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Municipal Liability & Recreational User Laws


Posted on - 04/11/2007
by ABH

On April 19, 2001, the 10th Appellate District of Ohio [Franklin County] decided the case of Vinar v. Bexley. This interesting case is illustrative of some of the issues operators of two-wheeled vehicles face in the world of personal injury litigation. Even though the case involved a bicycle accident, the court’s decision applies with equal force to motorcycle riders!

Marvin Vinar was riding his bicycle on July 3, 1997. The roadway on which he was riding was maintained by the City of Bexley and was located on the grounds of the Jeffrey Mansion, a park in Bexley. Mr. Vinar apparently hit a “speed bump” on the roadway and crashed, suffering injury.

Mr. Vinar filed a lawsuit against the City of Bexley, alleging that:

• The City had placed the “speed bumps” on the roadway
• The speed bumps were dangerous to vehicle operators in that:
• They were not marked
• They were not rounded
• They were too high for safe use by anticipated users of the road.
• He also argued the speed bumps constituted a “nuisance” and he was injured as a direct result of the city’s maintaining a “nuisance.”

The City filed a “motion for summary judgment” arguing, in essence, that even if the court believed all of the facts alleged by Mr. Vinar, the City was still entitled to have the case dismissed based simply on the application of the law to those facts. The City initially argued that it was “immune” from liability based on “sovereign immunity” - an old legal doctrine still very much alive today which is based on the somewhat antiquated notion that “...the King can do no wrong...” When the City’s first motion was overruled by the trial court, the City changed its legal strategy and argued that it was immune from liability based on Ohio’s “Recreational User Statute,” Ohio Revised Code Section 1533.81. The trial court agreed with the City on this theory and dismissed the case. The bicycle operator appealed.

A “Recreational User Statute” of some sort is in effect in most, if not all, states. While the language varies, the main idea is that if one who owns land and opens up the land for use by so-called “recreational users” - bicycle operators, off road dirt bike riders, skateboarders, climbers, runners, dog walkers, etc - the landowner cannot be held liable for injuries from defects in the property suffered by such recreational users. These statutes, while focusing on private landowners, have also been held to apply to protect states and municipalities as well.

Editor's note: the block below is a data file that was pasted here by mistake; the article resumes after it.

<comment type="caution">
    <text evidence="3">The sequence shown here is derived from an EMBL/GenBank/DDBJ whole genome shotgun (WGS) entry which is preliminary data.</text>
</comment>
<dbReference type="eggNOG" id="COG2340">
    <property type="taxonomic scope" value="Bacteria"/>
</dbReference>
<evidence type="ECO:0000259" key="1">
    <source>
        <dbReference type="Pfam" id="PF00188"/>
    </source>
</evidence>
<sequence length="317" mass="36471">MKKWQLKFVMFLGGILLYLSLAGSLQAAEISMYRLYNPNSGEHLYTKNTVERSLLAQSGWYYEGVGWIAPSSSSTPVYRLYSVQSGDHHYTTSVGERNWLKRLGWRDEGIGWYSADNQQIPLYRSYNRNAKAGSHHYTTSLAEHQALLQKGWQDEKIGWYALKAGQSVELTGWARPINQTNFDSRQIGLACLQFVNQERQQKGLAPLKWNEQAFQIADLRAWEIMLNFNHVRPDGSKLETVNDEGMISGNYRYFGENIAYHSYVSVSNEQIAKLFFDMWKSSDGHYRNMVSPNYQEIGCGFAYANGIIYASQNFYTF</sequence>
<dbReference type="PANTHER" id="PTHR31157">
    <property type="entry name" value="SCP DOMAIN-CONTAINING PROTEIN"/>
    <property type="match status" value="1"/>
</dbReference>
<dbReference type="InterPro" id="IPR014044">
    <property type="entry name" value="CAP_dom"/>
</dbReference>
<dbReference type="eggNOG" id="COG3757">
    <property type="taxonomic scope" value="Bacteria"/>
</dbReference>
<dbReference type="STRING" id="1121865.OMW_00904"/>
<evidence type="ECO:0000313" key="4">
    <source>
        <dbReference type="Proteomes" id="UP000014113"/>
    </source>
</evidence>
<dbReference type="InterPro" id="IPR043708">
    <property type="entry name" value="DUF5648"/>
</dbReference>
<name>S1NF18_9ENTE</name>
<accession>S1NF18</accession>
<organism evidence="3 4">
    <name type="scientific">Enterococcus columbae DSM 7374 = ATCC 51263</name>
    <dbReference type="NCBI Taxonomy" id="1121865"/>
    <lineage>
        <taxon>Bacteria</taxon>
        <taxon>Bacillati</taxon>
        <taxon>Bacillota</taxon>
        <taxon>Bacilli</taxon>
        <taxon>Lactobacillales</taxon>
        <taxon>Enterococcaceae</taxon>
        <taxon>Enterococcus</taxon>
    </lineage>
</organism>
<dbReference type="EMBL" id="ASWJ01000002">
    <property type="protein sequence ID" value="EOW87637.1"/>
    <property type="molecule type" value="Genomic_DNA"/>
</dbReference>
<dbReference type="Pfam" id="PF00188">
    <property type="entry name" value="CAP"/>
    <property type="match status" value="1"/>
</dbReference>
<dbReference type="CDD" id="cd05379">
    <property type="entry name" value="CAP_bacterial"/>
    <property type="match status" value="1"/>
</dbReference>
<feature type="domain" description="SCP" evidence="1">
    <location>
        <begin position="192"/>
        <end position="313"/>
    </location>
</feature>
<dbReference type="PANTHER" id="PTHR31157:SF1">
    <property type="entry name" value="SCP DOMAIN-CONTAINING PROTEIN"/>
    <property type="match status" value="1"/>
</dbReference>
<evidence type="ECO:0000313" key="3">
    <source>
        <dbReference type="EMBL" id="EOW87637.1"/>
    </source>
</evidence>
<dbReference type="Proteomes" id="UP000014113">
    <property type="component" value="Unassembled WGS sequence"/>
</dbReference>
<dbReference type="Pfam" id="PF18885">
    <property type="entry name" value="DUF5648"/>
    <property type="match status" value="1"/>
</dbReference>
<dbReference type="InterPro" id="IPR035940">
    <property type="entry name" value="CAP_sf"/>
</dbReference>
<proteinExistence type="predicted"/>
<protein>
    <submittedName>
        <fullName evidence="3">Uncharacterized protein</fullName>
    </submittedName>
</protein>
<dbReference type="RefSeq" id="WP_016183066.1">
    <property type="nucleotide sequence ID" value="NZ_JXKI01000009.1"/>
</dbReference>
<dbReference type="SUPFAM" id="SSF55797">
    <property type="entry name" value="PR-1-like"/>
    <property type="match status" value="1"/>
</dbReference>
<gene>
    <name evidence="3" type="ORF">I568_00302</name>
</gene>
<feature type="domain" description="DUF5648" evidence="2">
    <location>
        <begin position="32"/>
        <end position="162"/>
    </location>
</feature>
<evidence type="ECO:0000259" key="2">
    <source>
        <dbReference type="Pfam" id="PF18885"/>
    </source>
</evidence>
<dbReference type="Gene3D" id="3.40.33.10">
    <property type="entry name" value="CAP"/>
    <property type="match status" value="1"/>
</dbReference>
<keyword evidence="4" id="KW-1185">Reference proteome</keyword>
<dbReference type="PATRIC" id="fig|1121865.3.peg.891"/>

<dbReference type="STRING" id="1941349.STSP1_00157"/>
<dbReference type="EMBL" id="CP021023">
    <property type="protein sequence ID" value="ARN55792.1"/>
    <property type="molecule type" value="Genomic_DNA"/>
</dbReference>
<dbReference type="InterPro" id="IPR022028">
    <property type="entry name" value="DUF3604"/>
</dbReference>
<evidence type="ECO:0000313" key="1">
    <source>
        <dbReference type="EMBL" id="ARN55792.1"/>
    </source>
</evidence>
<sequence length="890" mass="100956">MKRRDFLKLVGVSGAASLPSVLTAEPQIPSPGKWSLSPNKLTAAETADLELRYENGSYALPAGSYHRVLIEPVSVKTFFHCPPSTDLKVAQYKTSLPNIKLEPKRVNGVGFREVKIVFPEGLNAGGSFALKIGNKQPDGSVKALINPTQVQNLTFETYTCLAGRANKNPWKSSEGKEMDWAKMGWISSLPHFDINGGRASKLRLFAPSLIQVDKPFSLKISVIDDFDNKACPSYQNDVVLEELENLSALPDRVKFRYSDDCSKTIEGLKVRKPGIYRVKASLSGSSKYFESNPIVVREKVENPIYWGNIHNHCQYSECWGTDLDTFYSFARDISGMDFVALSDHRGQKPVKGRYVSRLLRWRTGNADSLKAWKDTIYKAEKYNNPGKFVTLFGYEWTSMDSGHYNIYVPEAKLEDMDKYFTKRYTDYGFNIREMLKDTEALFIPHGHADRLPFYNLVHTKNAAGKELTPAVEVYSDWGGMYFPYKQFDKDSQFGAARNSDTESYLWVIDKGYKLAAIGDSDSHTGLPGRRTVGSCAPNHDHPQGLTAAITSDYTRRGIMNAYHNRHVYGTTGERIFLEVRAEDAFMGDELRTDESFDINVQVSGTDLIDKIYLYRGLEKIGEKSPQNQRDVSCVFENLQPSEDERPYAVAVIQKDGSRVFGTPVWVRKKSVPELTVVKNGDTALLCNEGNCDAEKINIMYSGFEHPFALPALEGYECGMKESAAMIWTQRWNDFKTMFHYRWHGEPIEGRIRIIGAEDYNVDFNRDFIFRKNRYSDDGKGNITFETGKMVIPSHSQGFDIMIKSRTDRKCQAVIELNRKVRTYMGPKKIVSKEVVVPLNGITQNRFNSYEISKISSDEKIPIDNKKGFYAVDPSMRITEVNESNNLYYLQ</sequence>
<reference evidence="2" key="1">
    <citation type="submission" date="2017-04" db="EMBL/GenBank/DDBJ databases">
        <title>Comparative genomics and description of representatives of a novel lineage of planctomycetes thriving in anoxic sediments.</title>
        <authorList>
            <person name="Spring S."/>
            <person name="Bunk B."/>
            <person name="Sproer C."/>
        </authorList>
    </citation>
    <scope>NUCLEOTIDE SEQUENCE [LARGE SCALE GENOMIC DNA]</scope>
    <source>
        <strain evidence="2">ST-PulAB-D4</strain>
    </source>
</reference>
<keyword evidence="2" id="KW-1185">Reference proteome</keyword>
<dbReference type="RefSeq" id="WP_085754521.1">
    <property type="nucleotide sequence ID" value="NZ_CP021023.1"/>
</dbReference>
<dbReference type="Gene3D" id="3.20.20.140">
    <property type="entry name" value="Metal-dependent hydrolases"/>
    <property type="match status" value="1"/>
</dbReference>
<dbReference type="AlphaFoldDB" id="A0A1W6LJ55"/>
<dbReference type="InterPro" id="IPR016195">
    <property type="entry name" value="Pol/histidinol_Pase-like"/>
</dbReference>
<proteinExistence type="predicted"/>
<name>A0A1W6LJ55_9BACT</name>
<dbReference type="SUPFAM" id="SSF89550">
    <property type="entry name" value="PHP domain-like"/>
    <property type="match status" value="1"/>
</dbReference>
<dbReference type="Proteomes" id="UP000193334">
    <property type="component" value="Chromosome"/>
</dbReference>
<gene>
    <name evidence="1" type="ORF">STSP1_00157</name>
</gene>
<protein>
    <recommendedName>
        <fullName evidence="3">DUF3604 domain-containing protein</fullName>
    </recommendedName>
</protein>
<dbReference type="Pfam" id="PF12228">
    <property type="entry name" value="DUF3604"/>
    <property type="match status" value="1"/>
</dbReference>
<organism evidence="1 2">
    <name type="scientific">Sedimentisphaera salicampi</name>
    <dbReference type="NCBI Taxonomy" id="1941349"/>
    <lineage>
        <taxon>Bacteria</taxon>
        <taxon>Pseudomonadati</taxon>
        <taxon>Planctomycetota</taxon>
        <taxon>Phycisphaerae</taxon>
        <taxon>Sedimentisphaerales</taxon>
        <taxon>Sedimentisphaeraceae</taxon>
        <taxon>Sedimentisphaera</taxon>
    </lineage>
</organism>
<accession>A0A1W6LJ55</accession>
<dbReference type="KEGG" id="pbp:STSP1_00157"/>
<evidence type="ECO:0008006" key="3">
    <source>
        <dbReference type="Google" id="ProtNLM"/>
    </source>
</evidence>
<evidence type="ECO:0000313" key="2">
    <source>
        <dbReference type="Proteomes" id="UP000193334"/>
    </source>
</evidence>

In Ohio, a landowner “owes no duty to a recreational user to keep the premises safe for entry or use” so long as no fee is charged to use the land. The issue in Vinar was the “character of the property upon which Plaintiff was injured.”

The court of appeals found Mr. Vinar’s argument that a “roadway” ran through the property to be determinative. A “roadway” is a public thoroughfare with no restriction of use. “As such, the roadway presumably is available to motorists (and bicyclists) for travel not related to recreational use,” according to the court. Where a municipality allows the motoring public to use the streets in a city park for travel not associated with “recreational activities” the court held that the immunity granted under recreational user statutes is inapplicable.

The court of appeals REVERSED the judgment previously entered for the City and sent the case back to the trial court for trial. Thus, the bicycle operator won the appeal.

Please note that the court expressed no opinion as to the validity of the arguments relative to the speed bumps. All the court of appeals did was to allow the Mr. Vinar the opportunity to move the case toward trial. A jury could still find that the speed bumps were not a “nuisance” or that the accident was not caused by the speed bumps but by his own negligence. However, I do commend Mr. Vinar’s attorney for coming up with a rather creative argument to keep his claim alive!

Motorcyclists face similar issues. In an earlier article, I told you about the motorcyclist who was severely injured when he rode over grain that had been spilled on the roadway. In that case, however, the court held that because the motorcycle operator was aware of the hazard and of the city’s efforts at cleaning it up, there was NO liability, even though the motorcyclist was directed by a police officer to ride through the grain! To ME, the police officer’s “OK” is an implicit contract with the public that the roadway is safe for ALL traffic, not just four wheeled traffic. The court of appeals in Vinar reached the opposite conclusion, finding that Mr. Vinar was at least entitled to his day in court to have a jury determine whether the speed bumps were dangerous!

GOOD LUCK & GOOD RIDING

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